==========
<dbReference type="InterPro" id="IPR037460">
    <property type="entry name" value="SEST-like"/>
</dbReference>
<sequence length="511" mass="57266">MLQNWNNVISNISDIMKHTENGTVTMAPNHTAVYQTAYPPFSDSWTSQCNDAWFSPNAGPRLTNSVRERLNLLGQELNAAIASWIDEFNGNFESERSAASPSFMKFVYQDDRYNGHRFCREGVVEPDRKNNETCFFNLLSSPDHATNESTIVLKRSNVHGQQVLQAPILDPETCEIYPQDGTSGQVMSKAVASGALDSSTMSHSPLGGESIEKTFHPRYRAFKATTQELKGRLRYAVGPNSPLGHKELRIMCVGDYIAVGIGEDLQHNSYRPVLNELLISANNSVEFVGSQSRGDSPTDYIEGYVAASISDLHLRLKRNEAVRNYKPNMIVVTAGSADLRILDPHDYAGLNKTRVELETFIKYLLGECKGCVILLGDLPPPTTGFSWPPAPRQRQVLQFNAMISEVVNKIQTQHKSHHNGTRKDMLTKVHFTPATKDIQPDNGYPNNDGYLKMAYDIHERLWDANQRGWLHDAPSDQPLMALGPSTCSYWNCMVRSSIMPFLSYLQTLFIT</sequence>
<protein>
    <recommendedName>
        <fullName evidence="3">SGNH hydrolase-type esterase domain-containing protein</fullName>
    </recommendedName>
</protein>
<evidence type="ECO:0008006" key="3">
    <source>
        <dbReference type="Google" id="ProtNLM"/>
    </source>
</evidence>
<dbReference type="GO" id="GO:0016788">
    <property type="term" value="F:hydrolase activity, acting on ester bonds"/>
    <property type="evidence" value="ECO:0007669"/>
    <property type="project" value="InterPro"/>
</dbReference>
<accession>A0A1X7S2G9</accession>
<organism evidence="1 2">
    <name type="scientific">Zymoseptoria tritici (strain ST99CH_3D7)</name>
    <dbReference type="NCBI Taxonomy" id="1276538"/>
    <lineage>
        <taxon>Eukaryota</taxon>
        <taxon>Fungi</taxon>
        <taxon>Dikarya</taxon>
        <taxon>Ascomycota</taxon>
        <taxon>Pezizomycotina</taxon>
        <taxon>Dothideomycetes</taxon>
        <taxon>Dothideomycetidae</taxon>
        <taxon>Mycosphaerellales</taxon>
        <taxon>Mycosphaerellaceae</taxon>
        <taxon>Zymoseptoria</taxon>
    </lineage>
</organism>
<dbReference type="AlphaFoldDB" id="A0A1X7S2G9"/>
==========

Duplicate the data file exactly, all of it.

<dbReference type="InterPro" id="IPR037460">
    <property type="entry name" value="SEST-like"/>
</dbReference>
<sequence length="511" mass="57266">MLQNWNNVISNISDIMKHTENGTVTMAPNHTAVYQTAYPPFSDSWTSQCNDAWFSPNAGPRLTNSVRERLNLLGQELNAAIASWIDEFNGNFESERSAASPSFMKFVYQDDRYNGHRFCREGVVEPDRKNNETCFFNLLSSPDHATNESTIVLKRSNVHGQQVLQAPILDPETCEIYPQDGTSGQVMSKAVASGALDSSTMSHSPLGGESIEKTFHPRYRAFKATTQELKGRLRYAVGPNSPLGHKELRIMCVGDYIAVGIGEDLQHNSYRPVLNELLISANNSVEFVGSQSRGDSPTDYIEGYVAASISDLHLRLKRNEAVRNYKPNMIVVTAGSADLRILDPHDYAGLNKTRVELETFIKYLLGECKGCVILLGDLPPPTTGFSWPPAPRQRQVLQFNAMISEVVNKIQTQHKSHHNGTRKDMLTKVHFTPATKDIQPDNGYPNNDGYLKMAYDIHERLWDANQRGWLHDAPSDQPLMALGPSTCSYWNCMVRSSIMPFLSYLQTLFIT</sequence>
<protein>
    <recommendedName>
        <fullName evidence="3">SGNH hydrolase-type esterase domain-containing protein</fullName>
    </recommendedName>
</protein>
<evidence type="ECO:0008006" key="3">
    <source>
        <dbReference type="Google" id="ProtNLM"/>
    </source>
</evidence>
<dbReference type="GO" id="GO:0016788">
    <property type="term" value="F:hydrolase activity, acting on ester bonds"/>
    <property type="evidence" value="ECO:0007669"/>
    <property type="project" value="InterPro"/>
</dbReference>
<accession>A0A1X7S2G9</accession>
<organism evidence="1 2">
    <name type="scientific">Zymoseptoria tritici (strain ST99CH_3D7)</name>
    <dbReference type="NCBI Taxonomy" id="1276538"/>
    <lineage>
        <taxon>Eukaryota</taxon>
        <taxon>Fungi</taxon>
        <taxon>Dikarya</taxon>
        <taxon>Ascomycota</taxon>
        <taxon>Pezizomycotina</taxon>
        <taxon>Dothideomycetes</taxon>
        <taxon>Dothideomycetidae</taxon>
        <taxon>Mycosphaerellales</taxon>
        <taxon>Mycosphaerellaceae</taxon>
        <taxon>Zymoseptoria</taxon>
    </lineage>
</organism>
<dbReference type="AlphaFoldDB" id="A0A1X7S2G9"/>